What is the Transom on a Boat?
The transom of your boat is the section at the rear of the boat onto which the outboard motor is attached. When you’re unfamiliar with all the technical names of a boat it can be confusing to know exactly what someone means when they point out a specific part. Even that definition of a transom would likely be confusing for many if you were asked to point it out on a boat because it’s not the entire rear section of the boat’s hull and not the motor mount or the gunwale.
The transom is the vertical cross section portion of the boat’s stern that strengthens the stern and offers a location to mount a motor. As such, it’s not all of the stern but the outer wall of the stern. It is traditional for the name of a vessel to be painted on the transom above the boat’s waterline.
Do All Boats Have Boat Transoms?
By definition all boats with a horizontal stern that connects the two sides of the hull together across the rear of the vessel have a transom. That flat cross section is the transom but it doesn’t necessarily have to be reinforced. It should be, and it needs to be if you’re mounting an engine on it. That said, if you built your own boat you could do so without reinforcing the transom in any way.
Boats that have a canoe stern, one that comes to a point at the rear of the vessel don’t technically have a transom like what we’re describing here. If you consider the hull of your vessel like outer walls then we would look at the port and starboard sides as the left and right wall and the stern as a rear wall. The bow likely tapers to a point but on some boats, like jon boats for instance, it can be flat as well. That would be like a front wall, giving your vessel four exterior walls.
If a boat is built like a traditional canoe, then the bow and the stern are formed by the port and starboard sides coming together in a point. So the rear point is still the stern of the boat, but there’s no proper transom because there’s no reinforced panel connecting the two sides of the hull.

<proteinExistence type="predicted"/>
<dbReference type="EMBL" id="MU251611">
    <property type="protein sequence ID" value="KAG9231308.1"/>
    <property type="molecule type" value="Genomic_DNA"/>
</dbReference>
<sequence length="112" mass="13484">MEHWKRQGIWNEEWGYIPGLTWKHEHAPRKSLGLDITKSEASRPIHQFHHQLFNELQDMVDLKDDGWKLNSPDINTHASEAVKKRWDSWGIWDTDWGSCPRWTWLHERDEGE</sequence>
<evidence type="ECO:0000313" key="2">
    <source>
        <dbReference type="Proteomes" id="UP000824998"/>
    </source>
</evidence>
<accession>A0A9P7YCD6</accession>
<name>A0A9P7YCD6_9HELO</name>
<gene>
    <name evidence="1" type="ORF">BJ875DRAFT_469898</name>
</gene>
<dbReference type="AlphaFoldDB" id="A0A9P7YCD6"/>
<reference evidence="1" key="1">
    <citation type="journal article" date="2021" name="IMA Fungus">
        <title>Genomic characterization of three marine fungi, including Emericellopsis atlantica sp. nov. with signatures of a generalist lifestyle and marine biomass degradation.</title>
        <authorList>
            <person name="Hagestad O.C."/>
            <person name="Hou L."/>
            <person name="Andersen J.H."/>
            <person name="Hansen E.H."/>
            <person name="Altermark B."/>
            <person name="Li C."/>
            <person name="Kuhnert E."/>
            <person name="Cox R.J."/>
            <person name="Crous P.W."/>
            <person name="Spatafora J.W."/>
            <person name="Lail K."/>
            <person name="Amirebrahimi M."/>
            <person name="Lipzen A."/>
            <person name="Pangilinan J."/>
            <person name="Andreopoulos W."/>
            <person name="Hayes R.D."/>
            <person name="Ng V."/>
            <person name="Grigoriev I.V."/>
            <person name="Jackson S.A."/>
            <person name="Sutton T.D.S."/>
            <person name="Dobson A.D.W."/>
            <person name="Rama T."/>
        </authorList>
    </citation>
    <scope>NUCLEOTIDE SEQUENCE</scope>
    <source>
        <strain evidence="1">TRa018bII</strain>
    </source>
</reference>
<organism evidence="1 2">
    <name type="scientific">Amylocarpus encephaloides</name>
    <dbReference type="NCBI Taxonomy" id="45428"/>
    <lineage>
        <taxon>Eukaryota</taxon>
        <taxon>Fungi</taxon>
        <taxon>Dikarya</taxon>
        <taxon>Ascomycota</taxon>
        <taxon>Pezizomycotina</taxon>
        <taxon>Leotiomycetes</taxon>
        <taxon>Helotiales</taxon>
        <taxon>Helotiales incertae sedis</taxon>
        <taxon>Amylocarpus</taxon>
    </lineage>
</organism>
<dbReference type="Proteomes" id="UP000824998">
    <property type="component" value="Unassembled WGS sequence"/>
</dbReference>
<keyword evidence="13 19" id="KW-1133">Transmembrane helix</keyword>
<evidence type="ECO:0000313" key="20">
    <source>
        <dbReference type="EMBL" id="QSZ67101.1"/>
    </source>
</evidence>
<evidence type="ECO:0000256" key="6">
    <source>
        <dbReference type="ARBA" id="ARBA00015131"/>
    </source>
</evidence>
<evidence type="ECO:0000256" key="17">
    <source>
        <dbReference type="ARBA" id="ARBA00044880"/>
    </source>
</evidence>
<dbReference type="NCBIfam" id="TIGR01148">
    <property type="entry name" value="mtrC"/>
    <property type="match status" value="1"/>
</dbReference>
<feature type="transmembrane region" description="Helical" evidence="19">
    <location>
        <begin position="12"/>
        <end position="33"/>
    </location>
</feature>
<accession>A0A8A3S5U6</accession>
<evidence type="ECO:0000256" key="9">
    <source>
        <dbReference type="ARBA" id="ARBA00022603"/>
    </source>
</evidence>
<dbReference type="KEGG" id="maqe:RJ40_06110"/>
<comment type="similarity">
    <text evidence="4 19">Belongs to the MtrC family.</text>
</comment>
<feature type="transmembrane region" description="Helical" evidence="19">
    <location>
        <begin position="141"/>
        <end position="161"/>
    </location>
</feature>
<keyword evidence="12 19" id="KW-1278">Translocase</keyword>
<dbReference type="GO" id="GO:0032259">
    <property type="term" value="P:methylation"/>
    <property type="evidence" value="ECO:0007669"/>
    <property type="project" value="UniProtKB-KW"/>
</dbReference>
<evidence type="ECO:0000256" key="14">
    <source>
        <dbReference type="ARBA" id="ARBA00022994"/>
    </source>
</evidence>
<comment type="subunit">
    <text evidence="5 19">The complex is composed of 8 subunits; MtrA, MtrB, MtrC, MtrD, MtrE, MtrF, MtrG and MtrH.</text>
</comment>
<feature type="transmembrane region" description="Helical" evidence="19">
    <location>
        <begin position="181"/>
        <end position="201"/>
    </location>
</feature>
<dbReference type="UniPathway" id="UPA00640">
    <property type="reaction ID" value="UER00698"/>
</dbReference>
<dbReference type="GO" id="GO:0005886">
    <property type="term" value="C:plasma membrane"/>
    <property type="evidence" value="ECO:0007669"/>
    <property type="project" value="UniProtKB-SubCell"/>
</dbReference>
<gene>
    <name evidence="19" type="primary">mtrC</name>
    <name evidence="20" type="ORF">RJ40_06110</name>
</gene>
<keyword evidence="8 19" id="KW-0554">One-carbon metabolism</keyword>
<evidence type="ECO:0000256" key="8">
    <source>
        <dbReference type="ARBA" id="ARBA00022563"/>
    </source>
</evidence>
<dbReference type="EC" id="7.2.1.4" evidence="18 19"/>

That said, most boats do have a transom of some kind. They can be small or as wide as the whole beam of the boat itself depending on the design. A boat’s transom should have room to mount an outboard or at least a trolling motor on most boats. Some vessels are much larger of course and can have room to mount two, three or even more motors across the entire transom.
While a transom is generally identified as a vertical surface, it is not always strictly vertical on a 90 degree angle. Some transoms, as a result of the stern design, are designed on an angle as well. This is often called a raked transom. Depending on the vessel, this may involve additional mounting hardware or design accommodations to allow for a motor to be mounted. It is, of course, generally easier to have an alternatively shaped transom on vessels with inboard motors.
Different Between Stern, Transom and Aft
Boating terms are often used interchangeably by many boat owners. In most cases this isn’t really a big deal and the general meaning isn’t lost if someone tells you to go to the stern, to go aft or to go to the transom. You’ll end up at the same place regardless. However, there is a distinct difference between each of these terms.
- Stern: This is the rear of the boat on the outside of the vessel.
- Aft: This is often used as a direct meaning the rear of the vessel but it’s also specifically the rear interior of the vessel.
- Transom: While the stern is the entire rear portion of the boat’s exterior, the transom in specific is the reinforced vertical portion that connects the two sides of the hull and offers the boat stability and shape. So, technically, the transom is on the stern of the vessel.
How Does a Boat Transom Support an Outboard Motor?
On most boats, a transom is a reinforced panel. On fiberglass boats this often means it is plywood encased inside of fiberglass with padding on the inside as well. This reinforcement is necessary because, where the motor is mounted onto the transom, is a point of considerable stress.
To start with, regardless of how a motor is mounted on a transom, the force created by the motor when it is in operation is going to transfer stress from the motor casing itself to the transom. The padding and reinforcement absorb this force and help ameliorate the stress caused by the motor when it is in operation that could, over time, pull at the transom, the mount, the bolts and so on, loosening the set up and potentially causing damage.